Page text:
Who Owns the Drone? – A Discussion on the Role of technology in Society
On Tuesday, April 1, members and staff from Georgia WAND and The Georgia Peace and Justice Coalition’s Drone Task Force met with students and researchers at Georgia Institute of Technology (Georgia Tech) to discuss current and potential applications of drone technology being developed at Georgia Tech today. A diverse group of Georgia Tech researchers from the Aerospace Engineering Department, the Sam Nunn School of International Affairs and other departments contributed thoughtful perspectives to this lively roundtable discussion.
Many of the researchers we spoke with from Georgia Tech were concerned about the lethal use of drones and drone surveillance, however, they were genuinely excited about the world-changing positive potential of the technology. Members of the group spoke about the potential for positive and sometimes life-saving uses of drones, including drones which supply medicine, food and even internet service to people in rural and wilderness areas, the use of drones for search and rescue, art and recreation, and autonomous drones that are able to find outbreaks of pests in crops, targeting the application of pesticides rather than blanket spraying whole fields.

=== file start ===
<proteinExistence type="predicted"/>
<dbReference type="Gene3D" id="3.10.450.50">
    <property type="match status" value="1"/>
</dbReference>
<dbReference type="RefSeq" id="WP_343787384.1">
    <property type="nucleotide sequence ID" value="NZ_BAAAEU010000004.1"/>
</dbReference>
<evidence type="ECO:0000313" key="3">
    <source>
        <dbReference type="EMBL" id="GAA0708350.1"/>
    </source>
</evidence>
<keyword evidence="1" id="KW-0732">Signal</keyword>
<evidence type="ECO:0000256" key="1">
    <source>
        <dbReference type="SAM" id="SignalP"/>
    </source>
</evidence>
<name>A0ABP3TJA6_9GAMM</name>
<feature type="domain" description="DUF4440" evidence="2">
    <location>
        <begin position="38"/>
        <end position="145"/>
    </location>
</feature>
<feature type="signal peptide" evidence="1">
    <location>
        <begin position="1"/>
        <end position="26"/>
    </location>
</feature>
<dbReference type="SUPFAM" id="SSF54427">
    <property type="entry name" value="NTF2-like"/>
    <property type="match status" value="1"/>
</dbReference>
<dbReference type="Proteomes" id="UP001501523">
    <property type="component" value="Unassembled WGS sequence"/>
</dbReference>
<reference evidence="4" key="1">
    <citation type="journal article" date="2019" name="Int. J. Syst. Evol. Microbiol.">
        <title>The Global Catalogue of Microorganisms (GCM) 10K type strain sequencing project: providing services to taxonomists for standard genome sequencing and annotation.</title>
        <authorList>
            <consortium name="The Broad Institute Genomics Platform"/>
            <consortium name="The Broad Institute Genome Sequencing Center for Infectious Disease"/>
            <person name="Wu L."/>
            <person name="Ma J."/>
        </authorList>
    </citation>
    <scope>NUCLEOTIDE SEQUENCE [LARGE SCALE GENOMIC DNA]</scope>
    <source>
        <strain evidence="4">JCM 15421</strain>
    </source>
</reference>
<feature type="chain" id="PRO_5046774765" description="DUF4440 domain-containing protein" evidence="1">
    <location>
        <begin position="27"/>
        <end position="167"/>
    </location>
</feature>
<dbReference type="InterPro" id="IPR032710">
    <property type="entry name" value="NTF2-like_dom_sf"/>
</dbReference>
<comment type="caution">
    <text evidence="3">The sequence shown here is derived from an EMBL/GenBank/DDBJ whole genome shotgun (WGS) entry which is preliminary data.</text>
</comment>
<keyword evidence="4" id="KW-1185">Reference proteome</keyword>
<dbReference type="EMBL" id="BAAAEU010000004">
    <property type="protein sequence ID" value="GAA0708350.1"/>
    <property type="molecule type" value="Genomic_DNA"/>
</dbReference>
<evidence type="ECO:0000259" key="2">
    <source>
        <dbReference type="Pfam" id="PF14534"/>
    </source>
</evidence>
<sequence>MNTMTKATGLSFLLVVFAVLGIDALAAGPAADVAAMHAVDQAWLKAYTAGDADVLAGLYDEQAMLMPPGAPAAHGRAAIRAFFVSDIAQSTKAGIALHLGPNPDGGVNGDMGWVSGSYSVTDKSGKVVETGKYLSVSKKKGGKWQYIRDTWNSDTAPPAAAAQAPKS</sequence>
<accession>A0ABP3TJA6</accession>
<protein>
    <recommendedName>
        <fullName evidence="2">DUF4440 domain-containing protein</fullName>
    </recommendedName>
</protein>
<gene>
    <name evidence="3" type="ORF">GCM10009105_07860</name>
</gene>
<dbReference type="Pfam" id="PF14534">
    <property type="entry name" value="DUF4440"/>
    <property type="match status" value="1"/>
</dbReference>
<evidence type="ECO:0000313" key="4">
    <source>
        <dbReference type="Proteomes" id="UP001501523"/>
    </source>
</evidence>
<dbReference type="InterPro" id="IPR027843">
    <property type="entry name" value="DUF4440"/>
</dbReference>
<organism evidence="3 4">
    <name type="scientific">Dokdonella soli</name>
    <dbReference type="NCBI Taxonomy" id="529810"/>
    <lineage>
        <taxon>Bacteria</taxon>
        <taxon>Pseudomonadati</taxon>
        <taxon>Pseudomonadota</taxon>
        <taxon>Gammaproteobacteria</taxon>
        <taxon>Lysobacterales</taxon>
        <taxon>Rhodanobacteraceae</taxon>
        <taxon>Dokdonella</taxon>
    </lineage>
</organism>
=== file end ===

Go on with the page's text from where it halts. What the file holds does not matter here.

While some members of the group expressed that military applications of drone technology could have advantages for the US and other countries in terms of reduced risk to soldiers and possible reduced cost of conflict, many members of the group, including drone researchers, were deeply concerned about the current military applications of drone technology, noting that the US often acts in violation of international law and human rights, setting a dangerous global precedent as more industrialized nations purchase and develop weaponized drones. One Georgia Tech student pointed out that the US must set the standard now that it hopes other nations will follow with respect to the use of military drones in the future.
As the discussion moved into the ethical concerns for scientists working on autonomous and unmanned vehicles, one member of the group pointed out that computers, the internet, airplanes and even Teflon were all developed with military funding for military applications, yet they have revolutionized the world in ways that benefit many. Several in the group suggested that decisions about how this technology or any technology is used are ultimately the responsibility of those who use it. In the case of the military use of drones, the responsibility lies in the hands of Congress and the current Administration.
Several in the group expressed that when it comes to developing praxis for creating change in the way that drones are used, it might be most effective to focus on those who are using drones in ways that violate human rights and life, namely Congress, but to be careful not to try to hinder the technology itself, to the extent that it is not weaponized.
Georgia WAND and the Drone Task Force are pleased to have created a model for peace groups across the country to begin positive ongoing dialogues with the scientists and researchers who are at the forefront of drone technology: a frontier which has tremendous potential for good but also short and horrendous history of carnage and human rights violations. For more information about how you can start a dialogue with drone researchers in your own town, please contact Emilia Kaiser or Kevin Caron.